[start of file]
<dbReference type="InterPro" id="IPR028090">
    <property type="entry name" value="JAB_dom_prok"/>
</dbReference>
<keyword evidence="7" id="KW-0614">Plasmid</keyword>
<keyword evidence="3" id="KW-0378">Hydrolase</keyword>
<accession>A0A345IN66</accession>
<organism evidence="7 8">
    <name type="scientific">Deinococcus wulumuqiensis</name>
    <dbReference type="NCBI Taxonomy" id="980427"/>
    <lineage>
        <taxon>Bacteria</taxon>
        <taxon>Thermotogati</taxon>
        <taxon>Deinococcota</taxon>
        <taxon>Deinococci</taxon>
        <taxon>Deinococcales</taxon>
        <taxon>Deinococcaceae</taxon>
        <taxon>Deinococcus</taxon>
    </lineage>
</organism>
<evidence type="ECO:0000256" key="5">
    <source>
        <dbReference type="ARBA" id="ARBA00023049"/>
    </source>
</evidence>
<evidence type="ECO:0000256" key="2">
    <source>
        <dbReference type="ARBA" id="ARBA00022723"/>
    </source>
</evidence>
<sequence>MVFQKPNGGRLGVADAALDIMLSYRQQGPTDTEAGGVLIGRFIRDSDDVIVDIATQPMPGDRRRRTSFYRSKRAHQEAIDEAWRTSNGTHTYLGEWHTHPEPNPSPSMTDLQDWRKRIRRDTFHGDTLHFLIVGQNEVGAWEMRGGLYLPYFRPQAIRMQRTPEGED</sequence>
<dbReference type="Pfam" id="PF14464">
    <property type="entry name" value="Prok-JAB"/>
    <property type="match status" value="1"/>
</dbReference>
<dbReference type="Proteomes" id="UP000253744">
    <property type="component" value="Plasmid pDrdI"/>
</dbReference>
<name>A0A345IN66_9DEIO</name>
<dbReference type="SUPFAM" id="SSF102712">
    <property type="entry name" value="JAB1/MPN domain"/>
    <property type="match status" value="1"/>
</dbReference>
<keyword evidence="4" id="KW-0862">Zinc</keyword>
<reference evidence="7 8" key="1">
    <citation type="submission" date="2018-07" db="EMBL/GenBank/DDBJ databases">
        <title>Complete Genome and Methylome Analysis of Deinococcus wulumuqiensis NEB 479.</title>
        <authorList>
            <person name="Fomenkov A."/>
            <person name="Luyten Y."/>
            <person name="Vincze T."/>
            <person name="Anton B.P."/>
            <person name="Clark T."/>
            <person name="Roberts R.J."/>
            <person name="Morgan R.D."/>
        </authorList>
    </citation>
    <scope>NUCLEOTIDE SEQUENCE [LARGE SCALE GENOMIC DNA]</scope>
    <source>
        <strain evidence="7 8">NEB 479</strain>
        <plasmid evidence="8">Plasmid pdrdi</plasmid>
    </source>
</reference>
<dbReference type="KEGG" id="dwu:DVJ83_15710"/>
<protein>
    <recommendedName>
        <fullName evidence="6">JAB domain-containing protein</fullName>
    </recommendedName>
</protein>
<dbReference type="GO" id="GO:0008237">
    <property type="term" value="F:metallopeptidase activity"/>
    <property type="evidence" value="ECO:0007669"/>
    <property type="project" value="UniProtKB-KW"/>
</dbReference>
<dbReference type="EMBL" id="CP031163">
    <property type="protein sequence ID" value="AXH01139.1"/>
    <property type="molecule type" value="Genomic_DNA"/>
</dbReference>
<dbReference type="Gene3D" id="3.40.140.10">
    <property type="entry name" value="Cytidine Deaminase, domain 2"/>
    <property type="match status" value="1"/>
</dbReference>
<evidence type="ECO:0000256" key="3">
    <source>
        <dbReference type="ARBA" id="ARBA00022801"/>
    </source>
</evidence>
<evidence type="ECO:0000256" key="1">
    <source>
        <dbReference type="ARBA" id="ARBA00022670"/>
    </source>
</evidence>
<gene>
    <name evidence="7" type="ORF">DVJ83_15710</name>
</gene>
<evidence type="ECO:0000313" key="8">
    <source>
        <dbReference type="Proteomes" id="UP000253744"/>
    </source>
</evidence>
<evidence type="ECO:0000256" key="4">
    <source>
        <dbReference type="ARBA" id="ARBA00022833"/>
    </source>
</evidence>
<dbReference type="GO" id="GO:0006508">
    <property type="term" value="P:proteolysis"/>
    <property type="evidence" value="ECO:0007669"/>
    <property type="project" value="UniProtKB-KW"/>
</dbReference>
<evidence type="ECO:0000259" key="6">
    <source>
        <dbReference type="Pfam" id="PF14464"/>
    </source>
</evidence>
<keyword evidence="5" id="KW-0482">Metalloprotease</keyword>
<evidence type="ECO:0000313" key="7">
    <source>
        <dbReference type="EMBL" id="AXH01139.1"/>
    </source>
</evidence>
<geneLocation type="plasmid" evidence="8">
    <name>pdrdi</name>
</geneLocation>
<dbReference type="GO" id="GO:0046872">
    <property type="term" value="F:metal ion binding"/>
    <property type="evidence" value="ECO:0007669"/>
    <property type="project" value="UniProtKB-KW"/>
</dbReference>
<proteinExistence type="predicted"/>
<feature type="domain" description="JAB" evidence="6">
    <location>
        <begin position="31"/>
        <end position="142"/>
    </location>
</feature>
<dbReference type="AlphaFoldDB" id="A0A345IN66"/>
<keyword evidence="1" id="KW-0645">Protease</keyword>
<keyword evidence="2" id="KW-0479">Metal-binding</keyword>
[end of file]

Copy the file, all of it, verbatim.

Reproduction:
<dbReference type="InterPro" id="IPR028090">
    <property type="entry name" value="JAB_dom_prok"/>
</dbReference>
<keyword evidence="7" id="KW-0614">Plasmid</keyword>
<keyword evidence="3" id="KW-0378">Hydrolase</keyword>
<accession>A0A345IN66</accession>
<organism evidence="7 8">
    <name type="scientific">Deinococcus wulumuqiensis</name>
    <dbReference type="NCBI Taxonomy" id="980427"/>
    <lineage>
        <taxon>Bacteria</taxon>
        <taxon>Thermotogati</taxon>
        <taxon>Deinococcota</taxon>
        <taxon>Deinococci</taxon>
        <taxon>Deinococcales</taxon>
        <taxon>Deinococcaceae</taxon>
        <taxon>Deinococcus</taxon>
    </lineage>
</organism>
<evidence type="ECO:0000256" key="5">
    <source>
        <dbReference type="ARBA" id="ARBA00023049"/>
    </source>
</evidence>
<evidence type="ECO:0000256" key="2">
    <source>
        <dbReference type="ARBA" id="ARBA00022723"/>
    </source>
</evidence>
<sequence>MVFQKPNGGRLGVADAALDIMLSYRQQGPTDTEAGGVLIGRFIRDSDDVIVDIATQPMPGDRRRRTSFYRSKRAHQEAIDEAWRTSNGTHTYLGEWHTHPEPNPSPSMTDLQDWRKRIRRDTFHGDTLHFLIVGQNEVGAWEMRGGLYLPYFRPQAIRMQRTPEGED</sequence>
<dbReference type="Pfam" id="PF14464">
    <property type="entry name" value="Prok-JAB"/>
    <property type="match status" value="1"/>
</dbReference>
<dbReference type="Proteomes" id="UP000253744">
    <property type="component" value="Plasmid pDrdI"/>
</dbReference>
<name>A0A345IN66_9DEIO</name>
<dbReference type="SUPFAM" id="SSF102712">
    <property type="entry name" value="JAB1/MPN domain"/>
    <property type="match status" value="1"/>
</dbReference>
<keyword evidence="4" id="KW-0862">Zinc</keyword>
<reference evidence="7 8" key="1">
    <citation type="submission" date="2018-07" db="EMBL/GenBank/DDBJ databases">
        <title>Complete Genome and Methylome Analysis of Deinococcus wulumuqiensis NEB 479.</title>
        <authorList>
            <person name="Fomenkov A."/>
            <person name="Luyten Y."/>
            <person name="Vincze T."/>
            <person name="Anton B.P."/>
            <person name="Clark T."/>
            <person name="Roberts R.J."/>
            <person name="Morgan R.D."/>
        </authorList>
    </citation>
    <scope>NUCLEOTIDE SEQUENCE [LARGE SCALE GENOMIC DNA]</scope>
    <source>
        <strain evidence="7 8">NEB 479</strain>
        <plasmid evidence="8">Plasmid pdrdi</plasmid>
    </source>
</reference>
<dbReference type="KEGG" id="dwu:DVJ83_15710"/>
<protein>
    <recommendedName>
        <fullName evidence="6">JAB domain-containing protein</fullName>
    </recommendedName>
</protein>
<dbReference type="GO" id="GO:0008237">
    <property type="term" value="F:metallopeptidase activity"/>
    <property type="evidence" value="ECO:0007669"/>
    <property type="project" value="UniProtKB-KW"/>
</dbReference>
<dbReference type="EMBL" id="CP031163">
    <property type="protein sequence ID" value="AXH01139.1"/>
    <property type="molecule type" value="Genomic_DNA"/>
</dbReference>
<dbReference type="Gene3D" id="3.40.140.10">
    <property type="entry name" value="Cytidine Deaminase, domain 2"/>
    <property type="match status" value="1"/>
</dbReference>
<evidence type="ECO:0000256" key="3">
    <source>
        <dbReference type="ARBA" id="ARBA00022801"/>
    </source>
</evidence>
<evidence type="ECO:0000256" key="1">
    <source>
        <dbReference type="ARBA" id="ARBA00022670"/>
    </source>
</evidence>
<gene>
    <name evidence="7" type="ORF">DVJ83_15710</name>
</gene>
<evidence type="ECO:0000313" key="8">
    <source>
        <dbReference type="Proteomes" id="UP000253744"/>
    </source>
</evidence>
<evidence type="ECO:0000256" key="4">
    <source>
        <dbReference type="ARBA" id="ARBA00022833"/>
    </source>
</evidence>
<dbReference type="GO" id="GO:0006508">
    <property type="term" value="P:proteolysis"/>
    <property type="evidence" value="ECO:0007669"/>
    <property type="project" value="UniProtKB-KW"/>
</dbReference>
<evidence type="ECO:0000259" key="6">
    <source>
        <dbReference type="Pfam" id="PF14464"/>
    </source>
</evidence>
<keyword evidence="5" id="KW-0482">Metalloprotease</keyword>
<evidence type="ECO:0000313" key="7">
    <source>
        <dbReference type="EMBL" id="AXH01139.1"/>
    </source>
</evidence>
<geneLocation type="plasmid" evidence="8">
    <name>pdrdi</name>
</geneLocation>
<dbReference type="GO" id="GO:0046872">
    <property type="term" value="F:metal ion binding"/>
    <property type="evidence" value="ECO:0007669"/>
    <property type="project" value="UniProtKB-KW"/>
</dbReference>
<proteinExistence type="predicted"/>
<feature type="domain" description="JAB" evidence="6">
    <location>
        <begin position="31"/>
        <end position="142"/>
    </location>
</feature>
<dbReference type="AlphaFoldDB" id="A0A345IN66"/>
<keyword evidence="1" id="KW-0645">Protease</keyword>
<keyword evidence="2" id="KW-0479">Metal-binding</keyword>